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Archive - Jun 18, 2009

New Approach to Anti-Anxiety Medication

Benzodiazepines (e.g., Valium) are fast-acting, effective anti-anxiety agents. However, they have side effects (sedation, tolerance development, and withdrawal symptoms) that can make them problematic for long-term use. Consequently, there is a need for medications that retain the rapid anti-anxiety effects of benzodiazepines, but lack their unfavorable side effects. Researchers have recently shown that a molecule called XBD173 might fill this bill. XBD173 is known to bind to the translocator protein (18 kD), formerly known as peripheral or mitochondrial benzodiazepine receptor. This translocator protein is believed to favor the production of certain neurosteroids that are potent positive modulators of GABA type A receptors that mediate the effects of the inhibitory neurotransmitter GABA in the mammalian nervous system. These neurosteroids produce pronounced anti-anxiety effects in animal models and their levels are reduced during panic attacks in humans with panic disorder. In the current work, the authors showed that XBD173 enhanced GABAergic neurotransmission and counteracted induced panic attacks in rodents, in the absence of sedation and tolerance development. XBD173 also exerted anti-panic activity in humans, and, in contrast to benzodiazepines, did not cause sedation and withdrawal symptoms. Therefore, the authors concluded that ligands of the translocator protein (18 kD) are promising candidates for fast-acting anti-anxiety drugs with less severe side effects than benzodiazepines. This work was published online on June 18 in Science Express. [Science abstract]

Merkel Cells Linked to Light-Touch Sensation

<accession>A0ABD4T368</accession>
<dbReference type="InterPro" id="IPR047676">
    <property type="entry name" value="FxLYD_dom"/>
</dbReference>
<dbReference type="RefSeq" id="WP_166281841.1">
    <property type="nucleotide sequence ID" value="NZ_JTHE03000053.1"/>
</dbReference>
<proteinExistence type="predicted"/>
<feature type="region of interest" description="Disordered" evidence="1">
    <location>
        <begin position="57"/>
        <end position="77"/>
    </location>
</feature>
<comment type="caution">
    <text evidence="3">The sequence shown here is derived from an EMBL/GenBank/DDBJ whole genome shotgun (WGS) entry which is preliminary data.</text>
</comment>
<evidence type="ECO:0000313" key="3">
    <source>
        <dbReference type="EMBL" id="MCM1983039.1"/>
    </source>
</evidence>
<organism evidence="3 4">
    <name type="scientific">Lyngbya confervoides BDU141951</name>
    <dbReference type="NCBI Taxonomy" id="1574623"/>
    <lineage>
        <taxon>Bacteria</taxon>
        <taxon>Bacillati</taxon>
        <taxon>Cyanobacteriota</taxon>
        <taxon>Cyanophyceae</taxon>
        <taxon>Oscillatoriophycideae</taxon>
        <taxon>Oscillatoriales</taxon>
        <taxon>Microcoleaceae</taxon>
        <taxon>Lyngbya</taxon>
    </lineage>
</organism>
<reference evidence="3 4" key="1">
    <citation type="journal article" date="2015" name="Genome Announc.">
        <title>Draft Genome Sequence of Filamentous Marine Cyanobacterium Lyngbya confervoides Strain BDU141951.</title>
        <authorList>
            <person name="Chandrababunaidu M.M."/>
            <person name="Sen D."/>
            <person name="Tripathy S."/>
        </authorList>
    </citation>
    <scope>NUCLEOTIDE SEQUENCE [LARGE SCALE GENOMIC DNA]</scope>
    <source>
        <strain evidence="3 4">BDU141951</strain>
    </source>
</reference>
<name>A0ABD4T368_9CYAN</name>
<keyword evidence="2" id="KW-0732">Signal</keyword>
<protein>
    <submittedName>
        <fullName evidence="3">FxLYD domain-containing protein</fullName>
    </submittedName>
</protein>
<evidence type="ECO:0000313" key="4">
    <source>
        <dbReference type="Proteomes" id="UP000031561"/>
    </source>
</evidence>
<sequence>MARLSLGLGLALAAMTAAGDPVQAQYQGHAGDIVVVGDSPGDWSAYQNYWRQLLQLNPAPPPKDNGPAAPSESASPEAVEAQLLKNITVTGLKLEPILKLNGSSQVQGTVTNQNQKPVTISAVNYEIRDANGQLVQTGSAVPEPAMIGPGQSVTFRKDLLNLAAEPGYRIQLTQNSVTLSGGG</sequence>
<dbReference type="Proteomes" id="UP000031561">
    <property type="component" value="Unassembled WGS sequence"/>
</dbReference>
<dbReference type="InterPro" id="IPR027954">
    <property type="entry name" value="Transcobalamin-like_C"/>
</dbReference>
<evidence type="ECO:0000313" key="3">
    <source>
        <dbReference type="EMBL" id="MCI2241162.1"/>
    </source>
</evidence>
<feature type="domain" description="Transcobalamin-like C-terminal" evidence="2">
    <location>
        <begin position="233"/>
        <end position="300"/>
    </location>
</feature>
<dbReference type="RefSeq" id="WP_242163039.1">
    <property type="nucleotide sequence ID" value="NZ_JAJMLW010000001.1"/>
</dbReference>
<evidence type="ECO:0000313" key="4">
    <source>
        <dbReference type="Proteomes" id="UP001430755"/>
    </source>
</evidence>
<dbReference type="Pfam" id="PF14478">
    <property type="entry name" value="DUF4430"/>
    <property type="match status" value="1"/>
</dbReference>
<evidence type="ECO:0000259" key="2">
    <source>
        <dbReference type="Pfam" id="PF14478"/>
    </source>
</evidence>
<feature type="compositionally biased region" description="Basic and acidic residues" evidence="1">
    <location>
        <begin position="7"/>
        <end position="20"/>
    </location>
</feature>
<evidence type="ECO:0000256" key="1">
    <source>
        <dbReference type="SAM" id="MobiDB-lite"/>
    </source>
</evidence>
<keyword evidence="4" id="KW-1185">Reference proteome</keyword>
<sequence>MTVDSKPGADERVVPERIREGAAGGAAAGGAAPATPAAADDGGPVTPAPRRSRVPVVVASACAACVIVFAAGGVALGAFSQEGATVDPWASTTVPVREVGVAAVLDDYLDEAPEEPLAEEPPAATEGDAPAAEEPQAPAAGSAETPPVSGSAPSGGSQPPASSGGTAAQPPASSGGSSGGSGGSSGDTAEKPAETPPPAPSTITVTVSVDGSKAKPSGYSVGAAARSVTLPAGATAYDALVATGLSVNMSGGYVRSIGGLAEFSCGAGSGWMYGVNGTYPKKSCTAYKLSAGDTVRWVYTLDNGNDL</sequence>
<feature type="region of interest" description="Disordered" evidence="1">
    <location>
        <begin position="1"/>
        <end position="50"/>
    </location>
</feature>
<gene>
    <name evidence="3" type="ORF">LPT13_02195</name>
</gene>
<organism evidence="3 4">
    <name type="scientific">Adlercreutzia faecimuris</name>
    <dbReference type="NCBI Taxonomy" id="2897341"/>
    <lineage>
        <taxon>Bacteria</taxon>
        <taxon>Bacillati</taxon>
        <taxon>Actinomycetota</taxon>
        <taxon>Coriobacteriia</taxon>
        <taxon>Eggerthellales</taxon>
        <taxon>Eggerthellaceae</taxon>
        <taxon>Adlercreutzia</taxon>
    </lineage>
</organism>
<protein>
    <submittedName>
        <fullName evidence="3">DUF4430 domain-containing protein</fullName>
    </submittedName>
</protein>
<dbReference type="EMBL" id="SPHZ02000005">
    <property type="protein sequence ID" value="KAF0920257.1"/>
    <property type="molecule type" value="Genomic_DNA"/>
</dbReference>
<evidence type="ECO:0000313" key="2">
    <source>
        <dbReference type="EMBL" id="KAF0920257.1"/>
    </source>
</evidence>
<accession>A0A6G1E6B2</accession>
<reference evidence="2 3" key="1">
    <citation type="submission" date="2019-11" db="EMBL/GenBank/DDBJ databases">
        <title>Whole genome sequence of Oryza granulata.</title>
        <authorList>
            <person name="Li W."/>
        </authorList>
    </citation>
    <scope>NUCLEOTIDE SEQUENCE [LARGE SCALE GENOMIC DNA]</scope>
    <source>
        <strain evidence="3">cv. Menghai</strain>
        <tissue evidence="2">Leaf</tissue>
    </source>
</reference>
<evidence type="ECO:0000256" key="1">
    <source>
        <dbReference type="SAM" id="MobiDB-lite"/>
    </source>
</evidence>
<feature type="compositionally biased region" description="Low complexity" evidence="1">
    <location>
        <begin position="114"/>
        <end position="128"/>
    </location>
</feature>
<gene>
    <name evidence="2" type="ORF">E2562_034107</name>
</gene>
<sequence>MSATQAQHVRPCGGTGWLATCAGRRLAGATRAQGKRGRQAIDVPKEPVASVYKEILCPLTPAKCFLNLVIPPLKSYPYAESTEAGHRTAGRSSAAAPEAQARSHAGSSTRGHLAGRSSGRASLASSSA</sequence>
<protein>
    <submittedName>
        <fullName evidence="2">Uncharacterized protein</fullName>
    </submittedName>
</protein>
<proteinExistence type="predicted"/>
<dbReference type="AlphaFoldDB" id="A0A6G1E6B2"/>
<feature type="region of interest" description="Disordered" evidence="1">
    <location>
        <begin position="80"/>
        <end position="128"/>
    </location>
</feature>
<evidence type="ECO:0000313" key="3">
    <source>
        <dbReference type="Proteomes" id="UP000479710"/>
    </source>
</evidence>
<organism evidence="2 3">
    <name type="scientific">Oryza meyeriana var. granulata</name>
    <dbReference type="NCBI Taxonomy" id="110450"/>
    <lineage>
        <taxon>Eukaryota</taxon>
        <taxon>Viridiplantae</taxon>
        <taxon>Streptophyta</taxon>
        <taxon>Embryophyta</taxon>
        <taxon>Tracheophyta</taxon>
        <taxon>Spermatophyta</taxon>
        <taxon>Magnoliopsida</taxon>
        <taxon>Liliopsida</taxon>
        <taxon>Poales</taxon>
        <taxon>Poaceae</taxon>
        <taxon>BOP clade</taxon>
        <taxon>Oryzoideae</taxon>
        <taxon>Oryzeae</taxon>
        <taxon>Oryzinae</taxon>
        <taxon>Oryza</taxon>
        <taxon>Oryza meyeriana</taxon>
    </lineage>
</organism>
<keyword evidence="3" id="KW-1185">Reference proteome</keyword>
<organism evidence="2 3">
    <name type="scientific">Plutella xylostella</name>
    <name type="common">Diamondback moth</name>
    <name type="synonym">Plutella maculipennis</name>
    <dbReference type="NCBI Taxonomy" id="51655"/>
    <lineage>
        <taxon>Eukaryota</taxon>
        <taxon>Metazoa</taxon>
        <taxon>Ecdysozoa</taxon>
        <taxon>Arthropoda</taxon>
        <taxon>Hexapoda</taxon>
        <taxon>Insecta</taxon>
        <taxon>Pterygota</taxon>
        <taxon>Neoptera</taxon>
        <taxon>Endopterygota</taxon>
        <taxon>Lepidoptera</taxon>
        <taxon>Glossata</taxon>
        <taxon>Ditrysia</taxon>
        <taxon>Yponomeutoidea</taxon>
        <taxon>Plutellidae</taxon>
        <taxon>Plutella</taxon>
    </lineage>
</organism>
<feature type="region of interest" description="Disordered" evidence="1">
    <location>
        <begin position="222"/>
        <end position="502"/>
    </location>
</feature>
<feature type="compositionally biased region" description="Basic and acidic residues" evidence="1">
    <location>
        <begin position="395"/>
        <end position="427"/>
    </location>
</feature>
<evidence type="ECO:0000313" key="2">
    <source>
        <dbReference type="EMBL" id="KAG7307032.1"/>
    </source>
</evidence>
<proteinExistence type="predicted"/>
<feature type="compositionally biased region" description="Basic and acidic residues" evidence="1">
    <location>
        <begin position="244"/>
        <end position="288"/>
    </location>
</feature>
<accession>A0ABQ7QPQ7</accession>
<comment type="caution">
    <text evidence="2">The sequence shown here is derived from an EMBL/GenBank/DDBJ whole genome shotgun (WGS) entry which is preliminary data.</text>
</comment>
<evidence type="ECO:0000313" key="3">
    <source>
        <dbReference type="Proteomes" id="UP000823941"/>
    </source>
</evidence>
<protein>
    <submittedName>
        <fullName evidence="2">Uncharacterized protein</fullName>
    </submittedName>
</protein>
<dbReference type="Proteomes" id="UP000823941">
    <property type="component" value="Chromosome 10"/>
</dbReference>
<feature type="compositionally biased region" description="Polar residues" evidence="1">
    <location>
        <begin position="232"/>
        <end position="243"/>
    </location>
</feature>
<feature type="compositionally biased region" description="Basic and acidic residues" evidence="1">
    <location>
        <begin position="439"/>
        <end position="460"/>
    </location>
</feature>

Scientists have demonstrated that the sensation of light touch, such as that which allows one to feel the fine texture of materials or lets the blind read Braille, depends on the activity of the long-mysterious Merkel cells, which are present in high numbers on our fingertips and lips. These cells form complexes with nerve fibers, and while these complexes are known to respond to light touches to the skin, the specific role of the Merkel cells has been controversial. The topic has been debated for more than 100 years, since the cells were first described in 1875 by German scientist Friedrich Merkel, who himself first proposed the link with light-touch sensation. The key to the current conclusive demonstration of the link was work with a transcription factor gene called Atoh1. When this gene was conditionally knocked out in the body skin and foot pads of mice, the resulting knockouts had no Merkel cells in these areas. The skin of these knockout mice did not show the same neurological responses to light touch that normal skin does, suggesting that Merkel cells enable their connecting neurons to resolve fine spatial details, the authors reported. "To our knowledge, Atoh1 is the first gene shown to be necessary for the specification of Merkel cells," the authors noted. "We don't know how any mammalian touch receptor works," added Dr. Ellen Lumpkin, of the Baylor College of Medicine, and a senior author on the report. "What genes allow them to function as light or painful touch receptors? This project gives us the experimental handle with which to start to dissect the genetic basis of touch." Among the other authors on the report were Dr. Huda Zoghbi and Dr. Stephen Maricich. This work was reported in the June 19 issue of Science. [Press release]